• “Samsung will continue to leverage the Galaxy brand and approach with fewer new smartphone models in 2011. Instead, the company will take the lesson learned from 2010: Design one base handset and tweak slightly for carrier customization. The company will sell 17 million or more such handsets as a result.” —The Galaxy S II is that phone, and as of September, sold 10 million units. That was prior to the handset arriving on three of the big four U.S. carriers, so I think I did well on the prediction.
  • “I expect 5 million Samsung tablets to sell next year, in both 7-inch and 10-inch sizes. And while Apple will continue its digital audio player dominance, Samsung will grab a 5 percent chunk of the market currently held by Apple’s iPod, even more if Google Music is available in dozens of countries.” —Again, it’s difficult to find tablet sales data by manufacturer, but IDC suggests Samsung sold 1 million tablets in the third quarter, so I suspect my figure of 5 million for the year is high, pending holiday sales. Samsung was late to market with its Android-based iPod touch competitors, so I’m considering my 5 percent prediction to be wrong.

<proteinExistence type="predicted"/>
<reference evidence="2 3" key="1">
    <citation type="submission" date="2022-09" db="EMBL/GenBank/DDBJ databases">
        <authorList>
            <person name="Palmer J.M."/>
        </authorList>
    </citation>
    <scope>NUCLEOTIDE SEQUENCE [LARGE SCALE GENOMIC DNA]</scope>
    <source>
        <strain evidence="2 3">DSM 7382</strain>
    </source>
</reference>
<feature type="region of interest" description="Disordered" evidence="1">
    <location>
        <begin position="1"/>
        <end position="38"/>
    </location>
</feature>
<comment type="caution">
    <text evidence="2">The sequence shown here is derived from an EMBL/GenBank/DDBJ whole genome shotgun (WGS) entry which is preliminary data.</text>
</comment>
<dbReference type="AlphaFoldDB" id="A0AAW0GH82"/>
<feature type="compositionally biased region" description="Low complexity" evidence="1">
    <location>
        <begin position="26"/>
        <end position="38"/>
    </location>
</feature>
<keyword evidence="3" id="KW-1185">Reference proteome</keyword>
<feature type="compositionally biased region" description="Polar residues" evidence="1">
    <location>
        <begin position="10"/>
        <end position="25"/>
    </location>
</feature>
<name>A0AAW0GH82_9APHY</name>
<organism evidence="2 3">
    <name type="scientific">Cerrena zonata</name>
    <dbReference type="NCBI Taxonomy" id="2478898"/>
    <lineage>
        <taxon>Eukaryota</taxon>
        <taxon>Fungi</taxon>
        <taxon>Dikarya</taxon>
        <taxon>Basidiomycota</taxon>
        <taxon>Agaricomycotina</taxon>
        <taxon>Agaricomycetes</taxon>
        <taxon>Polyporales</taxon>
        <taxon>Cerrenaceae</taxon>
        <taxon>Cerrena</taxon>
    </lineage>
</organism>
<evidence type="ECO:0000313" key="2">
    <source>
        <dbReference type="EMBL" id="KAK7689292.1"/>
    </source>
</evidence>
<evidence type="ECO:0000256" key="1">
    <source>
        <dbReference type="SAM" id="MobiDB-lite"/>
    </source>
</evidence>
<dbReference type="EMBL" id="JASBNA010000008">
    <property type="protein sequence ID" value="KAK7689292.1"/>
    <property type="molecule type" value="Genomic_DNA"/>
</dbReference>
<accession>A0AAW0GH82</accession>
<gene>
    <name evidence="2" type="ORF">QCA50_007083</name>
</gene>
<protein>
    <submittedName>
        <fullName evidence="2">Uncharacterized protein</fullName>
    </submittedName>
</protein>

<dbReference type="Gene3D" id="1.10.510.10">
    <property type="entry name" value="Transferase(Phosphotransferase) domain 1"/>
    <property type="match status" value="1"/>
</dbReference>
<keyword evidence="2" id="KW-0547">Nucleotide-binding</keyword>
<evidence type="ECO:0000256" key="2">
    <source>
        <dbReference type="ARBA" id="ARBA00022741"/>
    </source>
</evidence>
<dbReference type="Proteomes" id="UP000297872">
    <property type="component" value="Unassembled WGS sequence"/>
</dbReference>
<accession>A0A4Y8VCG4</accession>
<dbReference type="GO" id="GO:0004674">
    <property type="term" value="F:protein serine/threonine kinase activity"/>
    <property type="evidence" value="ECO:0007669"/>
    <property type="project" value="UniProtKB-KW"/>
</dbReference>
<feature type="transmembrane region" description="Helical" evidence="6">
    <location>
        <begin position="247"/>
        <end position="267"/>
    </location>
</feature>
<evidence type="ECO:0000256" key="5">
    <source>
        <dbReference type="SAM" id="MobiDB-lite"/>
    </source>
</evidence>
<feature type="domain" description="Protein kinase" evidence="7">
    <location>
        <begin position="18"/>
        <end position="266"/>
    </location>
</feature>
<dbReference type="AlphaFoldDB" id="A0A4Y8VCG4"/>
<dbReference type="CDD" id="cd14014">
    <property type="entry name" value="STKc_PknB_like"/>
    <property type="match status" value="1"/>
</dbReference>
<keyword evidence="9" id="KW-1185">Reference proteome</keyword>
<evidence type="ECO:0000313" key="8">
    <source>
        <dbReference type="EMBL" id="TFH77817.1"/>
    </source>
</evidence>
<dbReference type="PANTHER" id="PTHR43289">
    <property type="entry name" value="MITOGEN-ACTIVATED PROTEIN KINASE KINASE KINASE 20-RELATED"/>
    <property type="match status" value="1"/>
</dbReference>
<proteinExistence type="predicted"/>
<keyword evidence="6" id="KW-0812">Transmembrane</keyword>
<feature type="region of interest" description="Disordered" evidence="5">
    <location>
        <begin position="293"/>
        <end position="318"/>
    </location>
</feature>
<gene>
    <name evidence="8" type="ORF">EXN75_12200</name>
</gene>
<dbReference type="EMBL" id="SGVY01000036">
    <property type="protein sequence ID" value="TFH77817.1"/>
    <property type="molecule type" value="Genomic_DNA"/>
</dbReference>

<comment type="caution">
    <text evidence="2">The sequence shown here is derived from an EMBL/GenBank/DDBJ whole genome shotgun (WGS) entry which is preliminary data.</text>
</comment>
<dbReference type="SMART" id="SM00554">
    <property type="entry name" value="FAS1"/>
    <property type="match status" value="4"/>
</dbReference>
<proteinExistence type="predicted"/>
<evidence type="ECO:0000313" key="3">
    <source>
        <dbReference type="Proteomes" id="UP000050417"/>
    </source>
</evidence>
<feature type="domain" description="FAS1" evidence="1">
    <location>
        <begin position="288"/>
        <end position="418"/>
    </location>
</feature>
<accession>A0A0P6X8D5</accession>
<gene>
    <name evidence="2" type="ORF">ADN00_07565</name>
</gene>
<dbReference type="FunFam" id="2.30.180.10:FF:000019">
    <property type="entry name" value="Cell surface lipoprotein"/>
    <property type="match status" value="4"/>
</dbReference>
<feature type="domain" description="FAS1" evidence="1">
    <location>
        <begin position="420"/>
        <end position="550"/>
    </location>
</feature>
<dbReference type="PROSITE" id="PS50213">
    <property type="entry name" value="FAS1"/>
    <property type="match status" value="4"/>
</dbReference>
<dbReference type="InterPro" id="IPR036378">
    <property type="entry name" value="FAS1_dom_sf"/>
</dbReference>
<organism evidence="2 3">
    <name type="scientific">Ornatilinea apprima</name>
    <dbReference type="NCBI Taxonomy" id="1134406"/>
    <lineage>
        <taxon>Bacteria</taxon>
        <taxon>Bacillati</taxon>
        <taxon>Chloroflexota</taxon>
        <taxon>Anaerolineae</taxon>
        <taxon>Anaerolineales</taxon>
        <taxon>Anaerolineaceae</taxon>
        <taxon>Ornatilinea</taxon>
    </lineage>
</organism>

CHIPS, CARRIERS, AND OTHER TECH TOPICS

  • “Although phones with dual-core processors will make their debut in early 2011, more than 25 percent of smartphones sold by the end of the year will use dual-core chips.” —I haven’t seen data specific to smartphone sales by the number of processing cores, but I suspect I got this right. Perhaps I even underestimated the number of dual-core smartphone sales when you look at the models that use them: Apple’s iPhone 4S, Samsung’s Galaxy S II, Motorola’s Razr, and many other popular handsets.